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Herbivore populations will go down as temperatures go up

Date:
October 4, 2011
Source:
University of Toronto
Summary:
As climate change causes temperatures to rise, the number of herbivores will decrease, affecting the human food supply, according to new research.
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If predictions are right, global warming will cause large shifts in food chains with consequences for global food security and species conservation.
Credit: Image courtesy of University of Toronto

As climate change causes temperatures to rise, the number of herbivores will decrease, affecting the human food supply, according to new research from the University of Toronto.

In a paper being published this month in American Naturalist, a team of ecologists describe how differences in the general responses of plants and herbivores to temperature change produces predictable declines in herbivore populations. This decrease occurs because herbivores grow more quickly at high temperatures than plants do, and as a result the herbivores run out of food.

"If warmer temperatures decrease zooplankton in the ocean, as predicted by our study, this will ultimately lead to less food for fish and less seafood for humans," says co-author Benjamin Gilbert of U of T's ecology and evolutionary biology department.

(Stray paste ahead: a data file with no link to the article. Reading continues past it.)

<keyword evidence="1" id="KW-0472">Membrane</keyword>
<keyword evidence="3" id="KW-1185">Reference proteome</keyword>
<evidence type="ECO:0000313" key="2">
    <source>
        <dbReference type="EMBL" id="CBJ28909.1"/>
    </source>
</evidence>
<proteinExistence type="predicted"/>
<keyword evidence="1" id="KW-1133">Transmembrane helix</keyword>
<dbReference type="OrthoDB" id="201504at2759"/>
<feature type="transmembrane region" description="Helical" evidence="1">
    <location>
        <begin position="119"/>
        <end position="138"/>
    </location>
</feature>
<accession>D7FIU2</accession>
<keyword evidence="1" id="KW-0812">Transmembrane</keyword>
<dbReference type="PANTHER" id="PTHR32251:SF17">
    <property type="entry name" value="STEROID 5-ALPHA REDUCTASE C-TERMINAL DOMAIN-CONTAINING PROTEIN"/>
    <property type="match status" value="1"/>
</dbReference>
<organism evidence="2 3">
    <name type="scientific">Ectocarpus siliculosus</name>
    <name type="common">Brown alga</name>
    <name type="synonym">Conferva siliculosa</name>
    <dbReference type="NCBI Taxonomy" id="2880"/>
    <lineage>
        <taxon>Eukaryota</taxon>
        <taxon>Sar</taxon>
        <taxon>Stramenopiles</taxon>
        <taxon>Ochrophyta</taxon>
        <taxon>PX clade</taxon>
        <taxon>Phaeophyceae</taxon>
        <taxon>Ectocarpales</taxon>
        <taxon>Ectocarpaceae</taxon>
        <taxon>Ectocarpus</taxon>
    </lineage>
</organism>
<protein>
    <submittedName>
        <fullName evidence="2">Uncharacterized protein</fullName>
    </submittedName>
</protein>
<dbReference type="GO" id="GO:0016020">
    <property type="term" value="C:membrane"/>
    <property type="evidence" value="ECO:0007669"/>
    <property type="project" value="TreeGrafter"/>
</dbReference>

Several studies have shown how the metabolic rates of plants or animals change with temperature. Gilbert and his colleagues incorporated these rates into commonly-used, mathematical models of plants and herbivores to predict how the abundance of each should change with warming. They then compared their predictions to the results from an experimental study in which phytoplankton and zooplankton populations in tanks of water shifted significantly with changes in water temperature.

Gilbert cautions that long-term tests are required. Nevertheless, if their predictions are right, global warming will cause large shifts in food chains with consequences for global food security and species conservation.

The paper entitled "Theoretical predictions for how temperature affects the dynamics of interacting herbivores and plants" was written by co-authors Gilbert and Mary O'Connor with Chris Brown of the University of Queensland.


Story Source:

The above story is based on materials provided by University of Toronto. The original article was written by Jessica Lewis. Note: Materials may be edited for content and length.


Cite This Page:

University of Toronto. "Herbivore populations will go down as temperatures go up." ScienceDaily. ScienceDaily, 4 October 2011. <www.sciencedaily.com/releases/2011/10/111004123826.htm>.
University of Toronto. (2011, October 4). Herbivore populations will go down as temperatures go up. ScienceDaily. Retrieved May 25, 2015 from www.sciencedaily.com/releases/2011/10/111004123826.htm
University of Toronto. "Herbivore populations will go down as temperatures go up." ScienceDaily. www.sciencedaily.com/releases/2011/10/111004123826.htm (accessed May 25, 2015).

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